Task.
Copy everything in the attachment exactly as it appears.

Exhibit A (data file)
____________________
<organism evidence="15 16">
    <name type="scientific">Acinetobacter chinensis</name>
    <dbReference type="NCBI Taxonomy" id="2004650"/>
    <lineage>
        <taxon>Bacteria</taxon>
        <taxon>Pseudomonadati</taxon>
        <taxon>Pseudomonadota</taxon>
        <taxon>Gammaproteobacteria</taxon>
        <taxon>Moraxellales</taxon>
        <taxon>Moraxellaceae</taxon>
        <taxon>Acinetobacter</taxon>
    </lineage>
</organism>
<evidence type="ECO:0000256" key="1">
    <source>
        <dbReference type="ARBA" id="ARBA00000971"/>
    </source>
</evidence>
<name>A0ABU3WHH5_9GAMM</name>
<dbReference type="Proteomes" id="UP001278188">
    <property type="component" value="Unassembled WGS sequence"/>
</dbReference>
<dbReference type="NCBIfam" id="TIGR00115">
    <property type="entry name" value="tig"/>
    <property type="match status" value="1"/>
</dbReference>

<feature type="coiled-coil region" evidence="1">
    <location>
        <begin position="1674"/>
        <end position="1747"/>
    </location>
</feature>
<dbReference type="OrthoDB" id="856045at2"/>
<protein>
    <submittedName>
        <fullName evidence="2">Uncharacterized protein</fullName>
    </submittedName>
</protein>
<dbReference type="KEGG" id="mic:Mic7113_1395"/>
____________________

<organism evidence="15 16">
    <name type="scientific">Acinetobacter chinensis</name>
    <dbReference type="NCBI Taxonomy" id="2004650"/>
    <lineage>
        <taxon>Bacteria</taxon>
        <taxon>Pseudomonadati</taxon>
        <taxon>Pseudomonadota</taxon>
        <taxon>Gammaproteobacteria</taxon>
        <taxon>Moraxellales</taxon>
        <taxon>Moraxellaceae</taxon>
        <taxon>Acinetobacter</taxon>
    </lineage>
</organism>
<evidence type="ECO:0000256" key="1">
    <source>
        <dbReference type="ARBA" id="ARBA00000971"/>
    </source>
</evidence>
<name>A0ABU3WHH5_9GAMM</name>
<dbReference type="Proteomes" id="UP001278188">
    <property type="component" value="Unassembled WGS sequence"/>
</dbReference>
<dbReference type="NCBIfam" id="TIGR00115">
    <property type="entry name" value="tig"/>
    <property type="match status" value="1"/>
</dbReference>

<feature type="coiled-coil region" evidence="1">
    <location>
        <begin position="1674"/>
        <end position="1747"/>
    </location>
</feature>
<dbReference type="OrthoDB" id="856045at2"/>
<protein>
    <submittedName>
        <fullName evidence="2">Uncharacterized protein</fullName>
    </submittedName>
</protein>
<dbReference type="KEGG" id="mic:Mic7113_1395"/>